One simple thing to remember to ensure you are ready for the next shot after speeding up is to keep your backswing on the speed up short, and make sure you have your paddle in front after and in the middle of your stance. This will lead to faster reloads and will help you catch the next ball in front. Too many amateurs will take too big of a swing on the speed up, and by the time the ball comes back at them, their paddle is not in the position it needs to be to hit another shot.

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One last thing to remember here – don’t speed up for no reason. If you are in a dink rally and are speeding up because you are bored, odds are it is not the right time. Move the dinks around and wait for a chance to manipulate the ball (either by angling it down or with some sort of spin) before speeding up. And if you do speed up, be ready for the ensuing hands battle!

They move through their shots and forfeit their balance

If you have seen professional pickleball, you have probably noticed how efficient the pros move on the court. Some of the top players even look like they are moving in slow motion. That is not by accident.

Too many amateurs move through their shots instead of stopping to hit the ball first. You will hit nearly every shot in pickleball better if you are still when hitting the ball. 

This rule of thumb is especially true in the transition zone. When you are in this part of the court, focus on being still, putting both your butt and your paddle down towards the ground so you are in a good position to drop the ball back over the net.

Amateurs are too often in a hurry to move from the baseline to the kitchen and will rush their resets in the transition zone, leading to pop ups or missed resets. The same goes for returns at the baseline and dinks at the kitchen.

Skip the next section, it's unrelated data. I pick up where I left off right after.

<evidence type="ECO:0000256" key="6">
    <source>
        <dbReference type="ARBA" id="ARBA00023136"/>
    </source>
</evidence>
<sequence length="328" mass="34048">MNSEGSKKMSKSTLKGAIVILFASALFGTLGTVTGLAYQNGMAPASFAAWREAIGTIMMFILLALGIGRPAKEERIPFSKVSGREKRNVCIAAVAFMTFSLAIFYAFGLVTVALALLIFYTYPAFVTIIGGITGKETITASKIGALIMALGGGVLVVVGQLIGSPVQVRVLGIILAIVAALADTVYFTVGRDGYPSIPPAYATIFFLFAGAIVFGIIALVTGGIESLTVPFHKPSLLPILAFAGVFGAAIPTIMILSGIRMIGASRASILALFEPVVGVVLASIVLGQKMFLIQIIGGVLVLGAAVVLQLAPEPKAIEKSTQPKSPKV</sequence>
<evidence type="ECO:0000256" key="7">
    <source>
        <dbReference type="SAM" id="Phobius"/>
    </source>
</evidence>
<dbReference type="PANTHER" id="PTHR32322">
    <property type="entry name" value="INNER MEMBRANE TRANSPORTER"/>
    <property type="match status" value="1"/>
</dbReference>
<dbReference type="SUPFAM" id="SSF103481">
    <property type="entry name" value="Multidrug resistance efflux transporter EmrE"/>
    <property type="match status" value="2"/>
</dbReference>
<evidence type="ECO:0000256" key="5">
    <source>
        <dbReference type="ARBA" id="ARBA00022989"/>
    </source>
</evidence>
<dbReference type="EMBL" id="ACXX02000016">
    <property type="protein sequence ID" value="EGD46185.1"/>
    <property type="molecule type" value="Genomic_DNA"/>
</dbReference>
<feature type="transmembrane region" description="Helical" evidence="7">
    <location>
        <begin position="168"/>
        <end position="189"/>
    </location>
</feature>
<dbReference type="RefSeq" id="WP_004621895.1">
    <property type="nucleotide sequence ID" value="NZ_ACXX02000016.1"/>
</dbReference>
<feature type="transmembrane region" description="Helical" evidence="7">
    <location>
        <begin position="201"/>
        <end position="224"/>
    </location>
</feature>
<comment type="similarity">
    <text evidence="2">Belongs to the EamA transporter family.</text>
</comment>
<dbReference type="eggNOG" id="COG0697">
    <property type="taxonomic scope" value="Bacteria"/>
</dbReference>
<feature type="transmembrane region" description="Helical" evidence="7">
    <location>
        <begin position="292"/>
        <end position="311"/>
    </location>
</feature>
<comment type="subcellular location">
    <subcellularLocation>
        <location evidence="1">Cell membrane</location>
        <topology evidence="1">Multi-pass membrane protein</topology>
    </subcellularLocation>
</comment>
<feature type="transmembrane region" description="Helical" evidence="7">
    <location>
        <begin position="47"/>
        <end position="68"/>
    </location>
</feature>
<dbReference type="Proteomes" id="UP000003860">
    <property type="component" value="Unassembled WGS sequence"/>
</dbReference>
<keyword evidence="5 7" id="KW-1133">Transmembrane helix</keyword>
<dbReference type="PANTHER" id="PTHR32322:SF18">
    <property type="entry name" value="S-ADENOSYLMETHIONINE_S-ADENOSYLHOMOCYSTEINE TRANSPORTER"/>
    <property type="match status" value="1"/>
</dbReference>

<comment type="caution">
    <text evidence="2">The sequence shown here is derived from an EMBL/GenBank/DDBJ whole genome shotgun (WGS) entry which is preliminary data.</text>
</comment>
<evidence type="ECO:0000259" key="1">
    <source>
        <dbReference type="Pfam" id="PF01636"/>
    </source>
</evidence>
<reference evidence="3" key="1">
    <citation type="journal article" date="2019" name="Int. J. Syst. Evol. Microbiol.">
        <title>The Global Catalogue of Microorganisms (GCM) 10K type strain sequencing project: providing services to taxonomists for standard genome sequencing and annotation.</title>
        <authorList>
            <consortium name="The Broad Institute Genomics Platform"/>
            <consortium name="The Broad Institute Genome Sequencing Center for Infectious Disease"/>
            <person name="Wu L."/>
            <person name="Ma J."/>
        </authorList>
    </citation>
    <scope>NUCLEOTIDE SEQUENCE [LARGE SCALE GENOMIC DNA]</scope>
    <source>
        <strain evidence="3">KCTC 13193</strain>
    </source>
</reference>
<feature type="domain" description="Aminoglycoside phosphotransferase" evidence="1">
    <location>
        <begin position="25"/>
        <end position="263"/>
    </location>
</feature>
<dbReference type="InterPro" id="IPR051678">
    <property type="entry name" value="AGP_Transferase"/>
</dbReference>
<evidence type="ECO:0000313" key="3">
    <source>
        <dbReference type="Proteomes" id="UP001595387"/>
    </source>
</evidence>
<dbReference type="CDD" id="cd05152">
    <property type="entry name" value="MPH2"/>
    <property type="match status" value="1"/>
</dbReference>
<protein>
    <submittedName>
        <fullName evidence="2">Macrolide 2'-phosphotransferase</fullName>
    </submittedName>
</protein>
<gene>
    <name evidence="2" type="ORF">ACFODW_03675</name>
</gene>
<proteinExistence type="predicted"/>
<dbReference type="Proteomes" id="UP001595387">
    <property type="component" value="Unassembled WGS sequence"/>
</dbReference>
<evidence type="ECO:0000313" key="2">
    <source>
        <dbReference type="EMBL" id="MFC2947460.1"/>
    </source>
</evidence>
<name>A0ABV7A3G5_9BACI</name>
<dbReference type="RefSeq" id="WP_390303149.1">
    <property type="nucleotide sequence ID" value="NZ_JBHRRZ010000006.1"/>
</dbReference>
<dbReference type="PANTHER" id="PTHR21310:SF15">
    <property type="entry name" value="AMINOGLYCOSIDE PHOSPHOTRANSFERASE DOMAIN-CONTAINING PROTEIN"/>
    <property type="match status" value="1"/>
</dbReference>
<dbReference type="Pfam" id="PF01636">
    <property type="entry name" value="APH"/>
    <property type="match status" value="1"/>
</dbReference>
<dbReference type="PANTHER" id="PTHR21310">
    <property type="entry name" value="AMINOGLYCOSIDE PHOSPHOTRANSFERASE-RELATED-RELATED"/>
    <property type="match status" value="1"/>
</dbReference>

Regardless of where you are on the court, move your feet before and after you hit the ball, but when you are making contact, make sure you are still and balanced, with your feet about shoulder-width apart. 

Bonus Drill: Resets in a row

Here’s a fact: you can never drill your resets enough.

Even the pros are spending a minimum of 30 minutes a drill session hitting and perfecting their resets. Get with your drilling partner and line up down the line from them. Stand about two feet inside the baseline and have your partner at the kitchen either down the line or crosscourt from you (you will end up doing both patterns).

Have them feed the ball firmly right at your feet, and work on hitting resets. Start with a goal of hitting 10 in a row. Then hit 20 in a row, then 50. Try to hit as many as you can in a row without missing (or giving your drilling partner an easy put away shot). Do this drill both down the line and crosscourt from both sides of the court before switching with your partner.

Enjoy the grind, and remember, you can’t dink all day if you don’t start in the morning.

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Eric Roddy

Eric Roddy

Eric is a PPA tour pro living in Charlotte, NC, sponsored by PROXR. In addition to playing PPA events, he teaches pickleball 2-3 hours a week, enjoys golf, and listening to his favorite band Goose.